Background: In day–to-day life, stress comes in various forms, and for medical students, academic stress poses one of the many challenges that they have to contend with during their graduation years. A review of the literature reveals the paucity of information about the effect of academic stress as a brief naturalist stressor on oxidative markers. Thus, this study was undertaken to determine the effect of examination stress on lipid peroxidation and superoxide dismutase (SOD) level in medical students.
Aims and Objective: The objective of this study was to compare the effect of examination stress on lipid peroxidation and SOD level.
Materials and Methods: This study was conducted in 80 normal healthy subjects of both sexes (40 males and 40 females) in the age ranging from 18 to 25 years in the Department of Physiology of MLN Medical College, Allahabad. The plasma malondialdehyde (MDA) activity was determined according to the method given by Utley et al. and SOD activity was determined by using the method of Marklund and Marklund.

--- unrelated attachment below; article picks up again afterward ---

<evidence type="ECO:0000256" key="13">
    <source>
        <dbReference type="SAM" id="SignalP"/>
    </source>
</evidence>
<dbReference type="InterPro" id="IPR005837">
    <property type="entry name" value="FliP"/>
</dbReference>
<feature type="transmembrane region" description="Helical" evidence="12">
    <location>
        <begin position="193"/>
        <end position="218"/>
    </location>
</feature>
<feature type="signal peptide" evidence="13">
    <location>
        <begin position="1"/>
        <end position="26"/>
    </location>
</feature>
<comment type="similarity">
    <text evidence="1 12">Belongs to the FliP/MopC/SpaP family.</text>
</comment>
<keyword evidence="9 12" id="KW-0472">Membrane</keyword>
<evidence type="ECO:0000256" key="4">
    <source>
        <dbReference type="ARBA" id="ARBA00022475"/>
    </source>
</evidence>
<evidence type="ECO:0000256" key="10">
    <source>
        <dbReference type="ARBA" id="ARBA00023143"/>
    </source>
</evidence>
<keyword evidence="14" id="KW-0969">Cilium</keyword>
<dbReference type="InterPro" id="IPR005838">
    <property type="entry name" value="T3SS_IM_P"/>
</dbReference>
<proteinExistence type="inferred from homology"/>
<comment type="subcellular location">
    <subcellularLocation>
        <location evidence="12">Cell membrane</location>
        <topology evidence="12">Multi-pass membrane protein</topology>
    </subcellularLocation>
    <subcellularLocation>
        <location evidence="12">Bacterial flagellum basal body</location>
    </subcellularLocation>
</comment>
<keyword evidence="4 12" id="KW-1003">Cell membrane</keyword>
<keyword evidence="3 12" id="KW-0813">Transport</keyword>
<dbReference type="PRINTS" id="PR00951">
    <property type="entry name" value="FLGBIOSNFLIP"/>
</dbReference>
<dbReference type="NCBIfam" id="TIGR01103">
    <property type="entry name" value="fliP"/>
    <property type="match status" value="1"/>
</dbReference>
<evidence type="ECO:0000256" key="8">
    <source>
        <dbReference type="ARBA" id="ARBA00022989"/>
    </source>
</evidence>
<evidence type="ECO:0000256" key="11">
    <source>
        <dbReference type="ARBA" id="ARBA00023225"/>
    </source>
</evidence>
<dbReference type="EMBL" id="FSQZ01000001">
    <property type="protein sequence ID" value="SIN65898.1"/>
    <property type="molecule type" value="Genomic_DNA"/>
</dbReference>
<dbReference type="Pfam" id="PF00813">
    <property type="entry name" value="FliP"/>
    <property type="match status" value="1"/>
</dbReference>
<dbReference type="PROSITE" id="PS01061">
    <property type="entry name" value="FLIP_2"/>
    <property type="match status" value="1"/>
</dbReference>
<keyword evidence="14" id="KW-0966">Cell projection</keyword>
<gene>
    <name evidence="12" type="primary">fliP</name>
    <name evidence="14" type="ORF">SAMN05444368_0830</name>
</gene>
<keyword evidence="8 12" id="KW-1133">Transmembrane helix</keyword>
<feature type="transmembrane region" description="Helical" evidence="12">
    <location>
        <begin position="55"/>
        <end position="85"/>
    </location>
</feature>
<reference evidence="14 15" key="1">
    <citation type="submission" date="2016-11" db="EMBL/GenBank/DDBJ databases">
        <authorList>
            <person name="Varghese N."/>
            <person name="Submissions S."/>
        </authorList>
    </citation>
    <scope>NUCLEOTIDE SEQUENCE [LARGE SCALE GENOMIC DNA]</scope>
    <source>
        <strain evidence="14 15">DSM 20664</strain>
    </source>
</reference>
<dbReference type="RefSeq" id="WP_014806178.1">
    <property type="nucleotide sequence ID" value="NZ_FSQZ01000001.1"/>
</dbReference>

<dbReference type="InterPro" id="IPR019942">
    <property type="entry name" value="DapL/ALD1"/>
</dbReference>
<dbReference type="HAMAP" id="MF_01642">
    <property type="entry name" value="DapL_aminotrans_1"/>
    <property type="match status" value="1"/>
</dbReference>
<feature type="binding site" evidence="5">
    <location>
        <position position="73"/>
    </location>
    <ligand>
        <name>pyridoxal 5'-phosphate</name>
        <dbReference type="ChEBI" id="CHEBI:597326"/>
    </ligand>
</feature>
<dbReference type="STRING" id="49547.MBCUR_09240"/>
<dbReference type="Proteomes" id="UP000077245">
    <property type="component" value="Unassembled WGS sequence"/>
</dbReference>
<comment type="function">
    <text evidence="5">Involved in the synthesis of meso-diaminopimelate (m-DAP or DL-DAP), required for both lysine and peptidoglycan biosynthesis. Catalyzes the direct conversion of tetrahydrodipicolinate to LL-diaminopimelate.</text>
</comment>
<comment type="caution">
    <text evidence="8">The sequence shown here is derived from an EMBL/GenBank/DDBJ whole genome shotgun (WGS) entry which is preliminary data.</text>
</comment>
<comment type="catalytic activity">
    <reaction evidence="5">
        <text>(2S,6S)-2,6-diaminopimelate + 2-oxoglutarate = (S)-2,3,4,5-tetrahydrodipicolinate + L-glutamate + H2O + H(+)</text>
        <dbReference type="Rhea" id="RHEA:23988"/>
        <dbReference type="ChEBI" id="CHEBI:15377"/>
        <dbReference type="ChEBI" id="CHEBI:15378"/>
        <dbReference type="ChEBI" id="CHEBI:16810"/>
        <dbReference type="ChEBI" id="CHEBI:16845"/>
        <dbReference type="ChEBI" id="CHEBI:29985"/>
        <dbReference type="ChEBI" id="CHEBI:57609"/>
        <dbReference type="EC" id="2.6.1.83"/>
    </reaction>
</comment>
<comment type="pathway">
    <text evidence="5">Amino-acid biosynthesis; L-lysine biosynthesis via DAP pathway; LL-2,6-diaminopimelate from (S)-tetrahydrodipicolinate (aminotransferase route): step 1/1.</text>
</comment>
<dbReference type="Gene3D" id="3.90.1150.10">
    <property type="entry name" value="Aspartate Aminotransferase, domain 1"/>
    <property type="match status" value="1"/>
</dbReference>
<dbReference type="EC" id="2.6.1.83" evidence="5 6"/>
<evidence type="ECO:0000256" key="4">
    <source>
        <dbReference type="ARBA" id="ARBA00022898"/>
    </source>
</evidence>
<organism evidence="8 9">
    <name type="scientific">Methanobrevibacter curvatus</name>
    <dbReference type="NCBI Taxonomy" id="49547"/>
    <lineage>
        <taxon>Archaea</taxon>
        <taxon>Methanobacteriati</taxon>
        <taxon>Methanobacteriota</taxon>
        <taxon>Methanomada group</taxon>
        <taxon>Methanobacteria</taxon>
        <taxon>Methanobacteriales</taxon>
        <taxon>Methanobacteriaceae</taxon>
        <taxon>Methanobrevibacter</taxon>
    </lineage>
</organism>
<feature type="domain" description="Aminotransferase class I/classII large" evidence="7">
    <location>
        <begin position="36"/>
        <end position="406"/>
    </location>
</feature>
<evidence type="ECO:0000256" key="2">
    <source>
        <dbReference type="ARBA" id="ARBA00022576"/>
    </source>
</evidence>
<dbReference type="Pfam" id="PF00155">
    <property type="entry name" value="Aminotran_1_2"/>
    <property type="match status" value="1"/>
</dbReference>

Results: During the high-stress period, the participants showed significantly higher levels (P < 0.01) of the MDA activity, a measure of lipid peroxidation as compared to low-stress period, while a marked (P < 0.001) decrease in the antioxidant SOD activity was observed in both sexes.
Conclusion: The finding of this study shows that examination stress apparently shifts the delicate pro- and anti-oxidation balance to a more pro-oxidative state. This may lead to increased allostatic load and risk of chronic reactive oxygen species-related diseases. These findings may also lend support to the anecdotal practice of some individuals consuming antioxidant-rich supplementation during an examination period.
Examination Stress; Free Radical; Lipid Peroxidation; Malondialdehyde; Superoxide Dismutase